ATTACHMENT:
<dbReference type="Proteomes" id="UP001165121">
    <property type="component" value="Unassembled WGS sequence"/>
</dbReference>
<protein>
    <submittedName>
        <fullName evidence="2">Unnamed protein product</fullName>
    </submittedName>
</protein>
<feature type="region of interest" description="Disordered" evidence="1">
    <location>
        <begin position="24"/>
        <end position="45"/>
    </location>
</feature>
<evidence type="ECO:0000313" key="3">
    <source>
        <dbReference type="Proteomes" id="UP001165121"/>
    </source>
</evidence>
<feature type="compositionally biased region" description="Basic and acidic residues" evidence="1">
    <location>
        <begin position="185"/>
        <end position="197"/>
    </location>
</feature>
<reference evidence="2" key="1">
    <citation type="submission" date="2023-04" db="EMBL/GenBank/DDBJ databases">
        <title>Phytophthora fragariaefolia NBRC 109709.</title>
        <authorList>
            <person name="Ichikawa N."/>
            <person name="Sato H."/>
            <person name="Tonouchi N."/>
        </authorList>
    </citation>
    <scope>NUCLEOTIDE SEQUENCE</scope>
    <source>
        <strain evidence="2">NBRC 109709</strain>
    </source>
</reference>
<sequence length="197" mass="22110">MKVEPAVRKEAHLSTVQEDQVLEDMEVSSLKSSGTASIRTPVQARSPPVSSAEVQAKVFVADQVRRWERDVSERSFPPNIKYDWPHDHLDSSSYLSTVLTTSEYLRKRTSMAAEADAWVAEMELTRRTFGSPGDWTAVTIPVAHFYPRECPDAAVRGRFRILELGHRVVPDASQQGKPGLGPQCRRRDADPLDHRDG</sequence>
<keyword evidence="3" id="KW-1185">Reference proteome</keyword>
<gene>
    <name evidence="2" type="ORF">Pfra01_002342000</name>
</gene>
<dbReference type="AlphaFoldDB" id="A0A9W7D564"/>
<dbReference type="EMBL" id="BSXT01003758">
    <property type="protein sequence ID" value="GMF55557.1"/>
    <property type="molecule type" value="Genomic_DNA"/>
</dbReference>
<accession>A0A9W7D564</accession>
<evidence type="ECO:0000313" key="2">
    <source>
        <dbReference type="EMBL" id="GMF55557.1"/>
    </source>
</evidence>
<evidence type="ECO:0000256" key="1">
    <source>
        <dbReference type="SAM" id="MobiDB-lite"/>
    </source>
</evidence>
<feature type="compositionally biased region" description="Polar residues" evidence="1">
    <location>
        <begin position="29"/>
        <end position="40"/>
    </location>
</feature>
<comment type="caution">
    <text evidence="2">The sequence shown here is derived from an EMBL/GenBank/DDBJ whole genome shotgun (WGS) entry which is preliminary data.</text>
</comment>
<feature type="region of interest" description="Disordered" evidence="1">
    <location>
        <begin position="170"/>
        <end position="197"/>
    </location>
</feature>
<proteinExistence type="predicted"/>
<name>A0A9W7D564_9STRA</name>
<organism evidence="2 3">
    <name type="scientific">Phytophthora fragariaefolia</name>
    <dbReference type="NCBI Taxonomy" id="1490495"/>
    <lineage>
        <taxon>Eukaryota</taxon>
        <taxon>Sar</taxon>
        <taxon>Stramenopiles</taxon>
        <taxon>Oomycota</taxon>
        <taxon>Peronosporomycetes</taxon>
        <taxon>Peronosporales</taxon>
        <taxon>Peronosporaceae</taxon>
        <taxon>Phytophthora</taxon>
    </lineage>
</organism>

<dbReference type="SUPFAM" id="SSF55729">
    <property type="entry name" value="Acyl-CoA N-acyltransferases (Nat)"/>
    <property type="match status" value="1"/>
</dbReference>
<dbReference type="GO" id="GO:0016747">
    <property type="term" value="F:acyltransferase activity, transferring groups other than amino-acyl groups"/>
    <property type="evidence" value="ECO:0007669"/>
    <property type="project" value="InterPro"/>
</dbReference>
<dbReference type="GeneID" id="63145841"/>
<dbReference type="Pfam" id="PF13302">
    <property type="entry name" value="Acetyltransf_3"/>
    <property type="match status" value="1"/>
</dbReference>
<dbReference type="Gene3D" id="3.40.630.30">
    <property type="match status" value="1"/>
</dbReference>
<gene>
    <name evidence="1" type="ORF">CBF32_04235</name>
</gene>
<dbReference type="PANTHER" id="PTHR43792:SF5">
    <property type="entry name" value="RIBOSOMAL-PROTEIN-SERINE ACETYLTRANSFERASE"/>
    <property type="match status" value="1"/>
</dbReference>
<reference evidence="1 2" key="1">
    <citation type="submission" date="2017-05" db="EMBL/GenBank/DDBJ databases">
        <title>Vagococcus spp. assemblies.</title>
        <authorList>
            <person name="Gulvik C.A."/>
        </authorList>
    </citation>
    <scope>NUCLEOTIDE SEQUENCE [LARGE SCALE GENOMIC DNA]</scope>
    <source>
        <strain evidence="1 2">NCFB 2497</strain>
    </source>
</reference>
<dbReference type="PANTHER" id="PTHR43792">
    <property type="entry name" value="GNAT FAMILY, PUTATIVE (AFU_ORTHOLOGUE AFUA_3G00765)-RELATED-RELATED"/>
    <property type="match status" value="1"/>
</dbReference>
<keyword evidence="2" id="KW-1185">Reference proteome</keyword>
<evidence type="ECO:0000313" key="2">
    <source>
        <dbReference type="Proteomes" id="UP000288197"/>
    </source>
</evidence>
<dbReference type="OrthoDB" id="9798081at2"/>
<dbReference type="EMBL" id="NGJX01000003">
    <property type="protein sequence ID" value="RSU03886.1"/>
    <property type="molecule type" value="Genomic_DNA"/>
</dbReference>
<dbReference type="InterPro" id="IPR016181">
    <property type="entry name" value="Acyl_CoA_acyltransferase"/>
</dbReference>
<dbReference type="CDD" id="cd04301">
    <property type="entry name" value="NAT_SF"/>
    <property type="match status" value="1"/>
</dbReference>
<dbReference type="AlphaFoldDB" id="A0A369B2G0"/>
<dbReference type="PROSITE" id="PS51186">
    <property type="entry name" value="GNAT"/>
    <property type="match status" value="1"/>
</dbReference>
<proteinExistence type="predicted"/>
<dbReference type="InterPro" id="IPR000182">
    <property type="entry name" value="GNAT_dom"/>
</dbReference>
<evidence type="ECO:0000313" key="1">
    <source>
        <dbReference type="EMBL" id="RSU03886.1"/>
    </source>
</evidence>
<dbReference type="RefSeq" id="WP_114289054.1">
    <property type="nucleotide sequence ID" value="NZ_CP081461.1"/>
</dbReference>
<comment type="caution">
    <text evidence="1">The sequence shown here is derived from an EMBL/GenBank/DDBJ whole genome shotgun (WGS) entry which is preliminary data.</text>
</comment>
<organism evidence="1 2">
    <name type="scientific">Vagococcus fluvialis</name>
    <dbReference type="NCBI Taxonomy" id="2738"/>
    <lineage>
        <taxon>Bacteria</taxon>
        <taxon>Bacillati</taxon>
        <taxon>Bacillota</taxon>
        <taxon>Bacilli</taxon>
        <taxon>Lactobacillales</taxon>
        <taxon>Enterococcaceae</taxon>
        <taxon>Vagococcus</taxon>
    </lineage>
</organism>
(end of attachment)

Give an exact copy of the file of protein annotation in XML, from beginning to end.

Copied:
<dbReference type="Proteomes" id="UP001165121">
    <property type="component" value="Unassembled WGS sequence"/>
</dbReference>
<protein>
    <submittedName>
        <fullName evidence="2">Unnamed protein product</fullName>
    </submittedName>
</protein>
<feature type="region of interest" description="Disordered" evidence="1">
    <location>
        <begin position="24"/>
        <end position="45"/>
    </location>
</feature>
<evidence type="ECO:0000313" key="3">
    <source>
        <dbReference type="Proteomes" id="UP001165121"/>
    </source>
</evidence>
<feature type="compositionally biased region" description="Basic and acidic residues" evidence="1">
    <location>
        <begin position="185"/>
        <end position="197"/>
    </location>
</feature>
<reference evidence="2" key="1">
    <citation type="submission" date="2023-04" db="EMBL/GenBank/DDBJ databases">
        <title>Phytophthora fragariaefolia NBRC 109709.</title>
        <authorList>
            <person name="Ichikawa N."/>
            <person name="Sato H."/>
            <person name="Tonouchi N."/>
        </authorList>
    </citation>
    <scope>NUCLEOTIDE SEQUENCE</scope>
    <source>
        <strain evidence="2">NBRC 109709</strain>
    </source>
</reference>
<sequence length="197" mass="22110">MKVEPAVRKEAHLSTVQEDQVLEDMEVSSLKSSGTASIRTPVQARSPPVSSAEVQAKVFVADQVRRWERDVSERSFPPNIKYDWPHDHLDSSSYLSTVLTTSEYLRKRTSMAAEADAWVAEMELTRRTFGSPGDWTAVTIPVAHFYPRECPDAAVRGRFRILELGHRVVPDASQQGKPGLGPQCRRRDADPLDHRDG</sequence>
<keyword evidence="3" id="KW-1185">Reference proteome</keyword>
<gene>
    <name evidence="2" type="ORF">Pfra01_002342000</name>
</gene>
<dbReference type="AlphaFoldDB" id="A0A9W7D564"/>
<dbReference type="EMBL" id="BSXT01003758">
    <property type="protein sequence ID" value="GMF55557.1"/>
    <property type="molecule type" value="Genomic_DNA"/>
</dbReference>
<accession>A0A9W7D564</accession>
<evidence type="ECO:0000313" key="2">
    <source>
        <dbReference type="EMBL" id="GMF55557.1"/>
    </source>
</evidence>
<evidence type="ECO:0000256" key="1">
    <source>
        <dbReference type="SAM" id="MobiDB-lite"/>
    </source>
</evidence>
<feature type="compositionally biased region" description="Polar residues" evidence="1">
    <location>
        <begin position="29"/>
        <end position="40"/>
    </location>
</feature>
<comment type="caution">
    <text evidence="2">The sequence shown here is derived from an EMBL/GenBank/DDBJ whole genome shotgun (WGS) entry which is preliminary data.</text>
</comment>
<feature type="region of interest" description="Disordered" evidence="1">
    <location>
        <begin position="170"/>
        <end position="197"/>
    </location>
</feature>
<proteinExistence type="predicted"/>
<name>A0A9W7D564_9STRA</name>
<organism evidence="2 3">
    <name type="scientific">Phytophthora fragariaefolia</name>
    <dbReference type="NCBI Taxonomy" id="1490495"/>
    <lineage>
        <taxon>Eukaryota</taxon>
        <taxon>Sar</taxon>
        <taxon>Stramenopiles</taxon>
        <taxon>Oomycota</taxon>
        <taxon>Peronosporomycetes</taxon>
        <taxon>Peronosporales</taxon>
        <taxon>Peronosporaceae</taxon>
        <taxon>Phytophthora</taxon>
    </lineage>
</organism>

<dbReference type="SUPFAM" id="SSF55729">
    <property type="entry name" value="Acyl-CoA N-acyltransferases (Nat)"/>
    <property type="match status" value="1"/>
</dbReference>
<dbReference type="GO" id="GO:0016747">
    <property type="term" value="F:acyltransferase activity, transferring groups other than amino-acyl groups"/>
    <property type="evidence" value="ECO:0007669"/>
    <property type="project" value="InterPro"/>
</dbReference>
<dbReference type="GeneID" id="63145841"/>
<dbReference type="Pfam" id="PF13302">
    <property type="entry name" value="Acetyltransf_3"/>
    <property type="match status" value="1"/>
</dbReference>
<dbReference type="Gene3D" id="3.40.630.30">
    <property type="match status" value="1"/>
</dbReference>
<gene>
    <name evidence="1" type="ORF">CBF32_04235</name>
</gene>
<dbReference type="PANTHER" id="PTHR43792:SF5">
    <property type="entry name" value="RIBOSOMAL-PROTEIN-SERINE ACETYLTRANSFERASE"/>
    <property type="match status" value="1"/>
</dbReference>
<reference evidence="1 2" key="1">
    <citation type="submission" date="2017-05" db="EMBL/GenBank/DDBJ databases">
        <title>Vagococcus spp. assemblies.</title>
        <authorList>
            <person name="Gulvik C.A."/>
        </authorList>
    </citation>
    <scope>NUCLEOTIDE SEQUENCE [LARGE SCALE GENOMIC DNA]</scope>
    <source>
        <strain evidence="1 2">NCFB 2497</strain>
    </source>
</reference>
<dbReference type="PANTHER" id="PTHR43792">
    <property type="entry name" value="GNAT FAMILY, PUTATIVE (AFU_ORTHOLOGUE AFUA_3G00765)-RELATED-RELATED"/>
    <property type="match status" value="1"/>
</dbReference>
<keyword evidence="2" id="KW-1185">Reference proteome</keyword>
<evidence type="ECO:0000313" key="2">
    <source>
        <dbReference type="Proteomes" id="UP000288197"/>
    </source>
</evidence>
<dbReference type="OrthoDB" id="9798081at2"/>
<dbReference type="EMBL" id="NGJX01000003">
    <property type="protein sequence ID" value="RSU03886.1"/>
    <property type="molecule type" value="Genomic_DNA"/>
</dbReference>
<dbReference type="InterPro" id="IPR016181">
    <property type="entry name" value="Acyl_CoA_acyltransferase"/>
</dbReference>
<dbReference type="CDD" id="cd04301">
    <property type="entry name" value="NAT_SF"/>
    <property type="match status" value="1"/>
</dbReference>
<dbReference type="AlphaFoldDB" id="A0A369B2G0"/>
<dbReference type="PROSITE" id="PS51186">
    <property type="entry name" value="GNAT"/>
    <property type="match status" value="1"/>
</dbReference>
<proteinExistence type="predicted"/>
<dbReference type="InterPro" id="IPR000182">
    <property type="entry name" value="GNAT_dom"/>
</dbReference>
<evidence type="ECO:0000313" key="1">
    <source>
        <dbReference type="EMBL" id="RSU03886.1"/>
    </source>
</evidence>
<dbReference type="RefSeq" id="WP_114289054.1">
    <property type="nucleotide sequence ID" value="NZ_CP081461.1"/>
</dbReference>
<comment type="caution">
    <text evidence="1">The sequence shown here is derived from an EMBL/GenBank/DDBJ whole genome shotgun (WGS) entry which is preliminary data.</text>
</comment>
<organism evidence="1 2">
    <name type="scientific">Vagococcus fluvialis</name>
    <dbReference type="NCBI Taxonomy" id="2738"/>
    <lineage>
        <taxon>Bacteria</taxon>
        <taxon>Bacillati</taxon>
        <taxon>Bacillota</taxon>
        <taxon>Bacilli</taxon>
        <taxon>Lactobacillales</taxon>
        <taxon>Enterococcaceae</taxon>
        <taxon>Vagococcus</taxon>
    </lineage>
</organism>